Hurricane Irma — what to expect when you’re expecting disaster

A look into vital statistics, predictions, and idealogies of the incoming storm.

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Hurricane Irma — what to expect when you’re expecting disaster

Anakin Morales-Jimenez, Reporter

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BEFORE READING: The American Red Cross and the Save the Children Federation are continuously accepting disaster relief funds for Hurricane Harvey, and the upcoming aftermath of Hurricane Irma is heading to the southeastern states of the United States. The funds will give them the resources needed to help people and families in need in such desperate times. The minimum amount of money need to be donated to American Red Cross is $10, but Save the Children does not have a minimum requirement. Any amount donated will be highly appreciated — it is up to our nation to come as one to support those who are being affected and devastated by the disastrous hurricanes down in the South.

Following Hurricane Harvey — already the most disastrous and damaging hurricane in American history — comes Hurricane Irma, and it is under high suspicion of having a more devastating aftermath. Although Hurricane Harvey has already placed a huge mark by planting over 19 trillion gallons of water, which are stated to be causing its consistent and catastrophic water cycle (according to the National Hurricane Center), Irma is coming with the potential to wipe out entire cities full of buildings and homes as a Category 5 hurricane.

The graphic below shows a prediction of the direction that Hurricane Irma is taking — the southeastern United States, including the Caribbean Islands, is expected to be impacted by the storm.

“These graphics show probabilities of sustained (one-minute average) surface wind speeds equal to or exceeding 34 kt (39 mph). These wind speed probability graphics are based on the official National Hurricane Center (NHC) track, intensity, and wind radii forecasts, and on NHC forecast error statistics for those forecast variables during recent years…These probabilities will be updated by the NHC with each advisory package for all active tropical cyclones in the Atlantic and eastern North Pacific basins. While separate graphics are focused on each individual tropical cyclone, probabilities resulting from more than one active tropical cyclone may be seen on each graphic.”

Despite how the wind speeds as shown in the graphic may seem relatively small and harmless in size, specifically for less impacted areas, there is a good chance that the winds are still quite catastrophic and violent. There is no letting your guard down in such a situation.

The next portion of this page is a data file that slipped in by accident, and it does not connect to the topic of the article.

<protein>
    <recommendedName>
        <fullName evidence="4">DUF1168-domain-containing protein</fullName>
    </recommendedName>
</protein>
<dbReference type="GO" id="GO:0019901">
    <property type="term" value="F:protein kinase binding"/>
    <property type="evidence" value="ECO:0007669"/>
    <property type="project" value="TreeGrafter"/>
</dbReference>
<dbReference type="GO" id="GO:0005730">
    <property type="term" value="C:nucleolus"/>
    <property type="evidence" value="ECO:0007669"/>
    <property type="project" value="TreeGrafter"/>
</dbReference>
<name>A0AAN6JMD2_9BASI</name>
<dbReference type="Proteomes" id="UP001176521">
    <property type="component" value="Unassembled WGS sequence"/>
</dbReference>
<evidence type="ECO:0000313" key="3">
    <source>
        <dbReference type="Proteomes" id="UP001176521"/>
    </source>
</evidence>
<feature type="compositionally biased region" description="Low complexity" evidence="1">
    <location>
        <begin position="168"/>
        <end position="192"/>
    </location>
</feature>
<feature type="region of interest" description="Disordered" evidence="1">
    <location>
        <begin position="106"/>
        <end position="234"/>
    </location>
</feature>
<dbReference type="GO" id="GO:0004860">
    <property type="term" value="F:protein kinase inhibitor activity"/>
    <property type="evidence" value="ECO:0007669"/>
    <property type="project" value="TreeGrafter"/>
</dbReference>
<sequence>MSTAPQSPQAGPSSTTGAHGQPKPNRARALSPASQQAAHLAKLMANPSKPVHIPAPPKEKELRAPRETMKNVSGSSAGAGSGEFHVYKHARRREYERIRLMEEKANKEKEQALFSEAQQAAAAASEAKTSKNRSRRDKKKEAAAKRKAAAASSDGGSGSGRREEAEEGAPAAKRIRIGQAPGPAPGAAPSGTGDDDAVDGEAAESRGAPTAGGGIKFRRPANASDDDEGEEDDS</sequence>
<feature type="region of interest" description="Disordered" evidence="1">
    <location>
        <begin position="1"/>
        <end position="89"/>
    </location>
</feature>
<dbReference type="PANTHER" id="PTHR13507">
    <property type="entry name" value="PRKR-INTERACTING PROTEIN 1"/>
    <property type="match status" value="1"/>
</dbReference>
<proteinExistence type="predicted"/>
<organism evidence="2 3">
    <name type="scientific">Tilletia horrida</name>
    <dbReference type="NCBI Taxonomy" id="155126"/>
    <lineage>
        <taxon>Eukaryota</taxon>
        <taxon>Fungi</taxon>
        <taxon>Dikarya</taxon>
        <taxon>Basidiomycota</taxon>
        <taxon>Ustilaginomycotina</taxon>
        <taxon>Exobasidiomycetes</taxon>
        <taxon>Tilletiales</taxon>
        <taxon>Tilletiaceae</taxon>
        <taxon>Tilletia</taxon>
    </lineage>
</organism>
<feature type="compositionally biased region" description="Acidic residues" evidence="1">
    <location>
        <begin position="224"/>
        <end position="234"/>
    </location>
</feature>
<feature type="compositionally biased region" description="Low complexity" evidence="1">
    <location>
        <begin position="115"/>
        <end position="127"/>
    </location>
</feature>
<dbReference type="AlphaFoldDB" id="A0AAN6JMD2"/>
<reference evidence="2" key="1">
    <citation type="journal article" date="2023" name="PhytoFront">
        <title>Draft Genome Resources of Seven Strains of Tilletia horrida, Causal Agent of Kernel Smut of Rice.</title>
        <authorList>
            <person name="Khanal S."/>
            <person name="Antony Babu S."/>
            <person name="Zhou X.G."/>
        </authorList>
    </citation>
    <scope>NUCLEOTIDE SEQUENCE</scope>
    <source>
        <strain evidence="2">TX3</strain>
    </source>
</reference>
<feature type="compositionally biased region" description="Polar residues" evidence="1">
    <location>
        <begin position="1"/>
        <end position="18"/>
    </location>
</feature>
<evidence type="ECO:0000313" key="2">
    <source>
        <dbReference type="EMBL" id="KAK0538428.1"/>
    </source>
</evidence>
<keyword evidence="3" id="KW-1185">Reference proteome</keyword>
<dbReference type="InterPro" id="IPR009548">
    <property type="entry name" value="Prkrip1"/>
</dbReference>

10 people have been confirmed dead so far by attempting to evacuate by state authorities. The streets of Florida are in heavy traffic due to people attempting to flee the disaster area into a safe haven within neighboring states. The prices of resources within the soon-to-be impacted states are increasing in price. A jug of water was being sold online for $63 as satire to represent the increase of prices on necessities, not excluding gasoline.

Given that Hurricane Harvey caused $190 billion in damages according to AccuWeather and how meteorologists are suggesting that Hurricane Irma is to have extra detrimental impact on more states, relief funds are going to be a vital need within the United States.

In addition to the predicted damage, Caribbean Island, Barbuda, has been wiped to scraps. Prime Minister Gaston Browne of Antigua and Barbuda stated that the entire island is destroyed, at least 90% of the total area. 60% are reported to be homeless, and it is estimated that there is at least $150 million in damage that will take many years to recover from. Haiti, although already facing struggles from the flooding of 2016, is also to face damages as a result of the hurricane.

In times like these, one might wonder what we are to do as onlookers of the disaster. There are three main actions that you can take:

1. Stay alert.

2. Spread the word.

3. Aid the victims in any way possible.

We must not become divided when the lives of other individuals are at risk. Send hope to those who need it.